A letter from Becky and Eric Hinderliter in Lithuania
“This is the LORD for whom we have waited; let us be glad and rejoice
in his salvation” Isaiah 25:9.
In many circles a traditional Advent newsletter includes the year in review. So here is some of our news for 2012.
In March Amgad Beblawi, the PC(USA) regional coordinator for mission affairs in this part of the world, paid a visit to Klaipeda to get acquainted with the work of LCC International University, our mission partner. Amgad gave a lecture on the Arab Spring in Eric’s class on the economics of conflict. Students were impressed with his analysis. On a more personal level, two events stand out. Our son Paul became engaged to Melanie Crenshaw. Both live and work in Greensboro, North Carolina. A May 2013 wedding is planned. We’re glad for this new relationship. Second, Eric was hospitalized for the first time in 50 years. Unexpectedly one morning Eric experienced problems smiling; the left side of his face seemed limp. For a moment we feared something dramatic had happened. We made a quick trip to a Lithuanian clinic, where the problem was diagnosed as Bell’s palsy. The Lithuanian health care system functioned well; care was first class. Eric is now fully recovered (see the picture for evidence). God granted these good things to us in 2012.
We celebrated personal milestones this year. In November we will have been married for 41 years. Hurray! We have now been teaching at LCC for a long time, Eric for 12 years and Becky for 11. Our visits to the Lithuanian men’s prison, which began in 2005, continued. New rules at the prison are making access more difficult, but we persevere. To date 12 LCC faculty members have taught at the prison. It’s a Christian witness that resonates with our students and the inmates. We would of course be remiss in not highlighting our daily task: classroom teachers at LCC. We like to say that we are the “customer-facing staff.” Classes and students are what we do. We engage with these young people as best we can: we hear their hopes and dreams—and disappointments.
Sometimes we are surprised by what our students have to say. One young man we tutor in prison has had a rough time recently. He was involved in a dining hall fight and lost all his privileges—he was confined in a special lock-up for nine months. He wrote Becky, saying: “Last week I got news that I won’t be able to be in your class. That’s very sad for me. I hoped that your classes [would] be some ‘getaway’ from my dark days like some spot of light in the night. Life here is pretty tough.” What can we offer in such a place? He sent Becky a Christmas letter: “I thought a lot about you. You spend so much time, efforts and money to make my life better even not knowing me. You never asked why I am here. It seems that it doesn’t matter to you. (You think) I am worth it.”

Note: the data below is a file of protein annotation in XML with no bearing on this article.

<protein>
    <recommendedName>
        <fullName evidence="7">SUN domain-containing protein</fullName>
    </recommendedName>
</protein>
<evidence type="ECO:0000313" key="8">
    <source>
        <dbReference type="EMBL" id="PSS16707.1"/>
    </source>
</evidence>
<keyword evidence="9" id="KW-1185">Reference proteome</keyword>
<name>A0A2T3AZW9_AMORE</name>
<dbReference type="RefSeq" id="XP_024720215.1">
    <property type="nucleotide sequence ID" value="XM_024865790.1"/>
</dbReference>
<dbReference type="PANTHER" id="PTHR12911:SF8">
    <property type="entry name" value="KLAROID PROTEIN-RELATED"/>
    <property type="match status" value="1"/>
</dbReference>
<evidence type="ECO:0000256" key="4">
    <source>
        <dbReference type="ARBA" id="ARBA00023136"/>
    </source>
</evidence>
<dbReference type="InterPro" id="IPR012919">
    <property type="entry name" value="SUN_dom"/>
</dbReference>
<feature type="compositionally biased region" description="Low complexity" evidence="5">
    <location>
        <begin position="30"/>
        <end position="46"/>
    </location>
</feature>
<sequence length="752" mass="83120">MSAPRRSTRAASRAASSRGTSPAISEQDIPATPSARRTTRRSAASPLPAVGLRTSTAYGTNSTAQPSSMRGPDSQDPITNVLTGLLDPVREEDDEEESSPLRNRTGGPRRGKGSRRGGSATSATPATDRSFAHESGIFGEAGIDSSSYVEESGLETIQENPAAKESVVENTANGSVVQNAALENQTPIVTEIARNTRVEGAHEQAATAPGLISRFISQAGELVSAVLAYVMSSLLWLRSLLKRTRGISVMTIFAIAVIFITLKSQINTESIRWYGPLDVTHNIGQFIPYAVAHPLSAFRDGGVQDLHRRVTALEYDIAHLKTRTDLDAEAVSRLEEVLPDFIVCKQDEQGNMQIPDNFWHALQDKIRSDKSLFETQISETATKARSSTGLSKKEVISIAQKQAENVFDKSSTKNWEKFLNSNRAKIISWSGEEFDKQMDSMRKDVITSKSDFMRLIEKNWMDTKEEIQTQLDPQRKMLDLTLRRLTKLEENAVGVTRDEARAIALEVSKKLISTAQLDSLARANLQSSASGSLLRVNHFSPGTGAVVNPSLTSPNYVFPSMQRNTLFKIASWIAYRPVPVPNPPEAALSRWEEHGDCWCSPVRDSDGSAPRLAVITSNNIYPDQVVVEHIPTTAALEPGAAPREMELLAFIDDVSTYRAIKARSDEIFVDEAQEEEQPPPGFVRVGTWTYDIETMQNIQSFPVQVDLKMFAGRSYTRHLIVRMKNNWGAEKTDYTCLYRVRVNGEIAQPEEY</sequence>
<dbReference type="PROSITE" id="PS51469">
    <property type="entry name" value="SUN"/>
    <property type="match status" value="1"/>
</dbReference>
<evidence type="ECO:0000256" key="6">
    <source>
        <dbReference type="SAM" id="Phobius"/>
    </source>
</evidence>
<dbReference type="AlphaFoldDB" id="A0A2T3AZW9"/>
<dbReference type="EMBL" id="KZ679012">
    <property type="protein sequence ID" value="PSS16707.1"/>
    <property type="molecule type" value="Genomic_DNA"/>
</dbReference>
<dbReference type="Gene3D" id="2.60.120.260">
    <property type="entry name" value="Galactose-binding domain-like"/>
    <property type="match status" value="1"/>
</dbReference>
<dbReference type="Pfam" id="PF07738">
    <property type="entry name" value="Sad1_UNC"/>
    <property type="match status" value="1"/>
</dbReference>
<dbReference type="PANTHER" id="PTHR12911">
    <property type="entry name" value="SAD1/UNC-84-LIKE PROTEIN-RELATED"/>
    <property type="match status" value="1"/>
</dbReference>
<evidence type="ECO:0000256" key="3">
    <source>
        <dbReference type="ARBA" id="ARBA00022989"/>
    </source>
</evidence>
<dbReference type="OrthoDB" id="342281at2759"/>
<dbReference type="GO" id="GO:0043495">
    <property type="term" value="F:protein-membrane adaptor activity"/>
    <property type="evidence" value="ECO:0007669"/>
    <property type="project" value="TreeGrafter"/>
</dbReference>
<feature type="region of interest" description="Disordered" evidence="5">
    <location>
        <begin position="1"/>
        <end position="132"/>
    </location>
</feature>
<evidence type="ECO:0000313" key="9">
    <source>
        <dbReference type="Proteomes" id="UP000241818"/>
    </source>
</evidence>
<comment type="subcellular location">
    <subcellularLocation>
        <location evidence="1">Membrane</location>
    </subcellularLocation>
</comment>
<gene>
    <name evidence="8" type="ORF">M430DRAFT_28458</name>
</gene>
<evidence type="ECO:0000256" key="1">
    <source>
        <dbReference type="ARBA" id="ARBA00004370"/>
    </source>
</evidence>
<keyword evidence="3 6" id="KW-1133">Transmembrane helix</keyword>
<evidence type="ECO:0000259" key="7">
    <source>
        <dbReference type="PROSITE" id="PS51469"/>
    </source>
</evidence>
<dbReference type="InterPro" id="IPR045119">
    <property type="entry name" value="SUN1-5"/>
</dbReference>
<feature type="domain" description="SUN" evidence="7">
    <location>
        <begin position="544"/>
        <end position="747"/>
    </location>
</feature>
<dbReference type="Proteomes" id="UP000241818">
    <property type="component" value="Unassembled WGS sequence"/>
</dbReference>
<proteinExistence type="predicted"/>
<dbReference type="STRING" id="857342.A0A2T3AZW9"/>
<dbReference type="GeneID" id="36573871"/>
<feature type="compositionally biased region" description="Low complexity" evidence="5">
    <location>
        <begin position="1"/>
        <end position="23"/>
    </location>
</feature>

Another student of ours, a 2005 graduate, was a candidate for the Lithuanian parliament in the October 2012 elections here. She didn’t win, but she shared good thoughts: “As for my own results, I think I did alright. I got almost 2,000 preferential votes.” The elections, she says, were “probably a sign that the young generation of Lithuanians are growing and starting to have voter rights. Actually, these were the first elections when the children [born] in 1991 could vote already. I put a lot of expectations on this generation—the generation of Independence children. I am always sad to see that before each election we have a number of totally new political parties emerging. On one hand, it is a sign of democracy working. In Russia or Belarus, for example, this is not possible. But we should not always compare ourselves to our Eastern neighbors. I think our goal should be to be more like our Western neighbors.” It’s our joy to be involved with young people, whatever their circumstances.
Advent is a time of waiting, preparation, and expectations. For next year, we are thinking of three P’s: personal, partner, and Presbyterian. We are set for mission itineration in summer 2013. We want to make arrangements now for visits to churches. Our needs for itineration are especially for an affordable place to live and for a car to get around with. We are preparing for four more years at LCC. We want our efforts to be fresh and relevant in the eyes of our students. We’ll need energy, patience, and God’s continuing gift of faith to carry out our mission. For our partner, LCC International University, accreditation as a Christian university looms large. Our petition to the Lithuanian ministry will be acted on early in 2013. The challenge of meeting new European education standards is large. Faithful teachers committed for a long term (more than three years) is a long-standing and continuing need. And for our fellow Presbyterians and their church, the PC(USA), we pray for the renewed commitment to God’s mission in the world. Our Reformed tradition is light and salt in the world—we are needed in God’s world.
We end with gratitude this Advent season: for donors—some old friends surprised us with unexpected gifts—and for faithful congregations who support us and adopt our work as their work. We are grateful for useful work and responsive students. We want to be faithful witnesses in 2013, always ready to give an account for the hope that is within us (I Peter 3:15). As the old hymn goes, To God be the glory, great things He has done; So loved He the world that He gave us His Son. We wish you Šventų Kalėdų (Merry Christmas).
Grace and peace,
Becky & Eric Hinderliter
The 2012 Presbyterian Mission Yearbook for Prayer & Study, p. 278
The 2013 Presbyterian Mission Yearbook for Prayer & Study, p. 284
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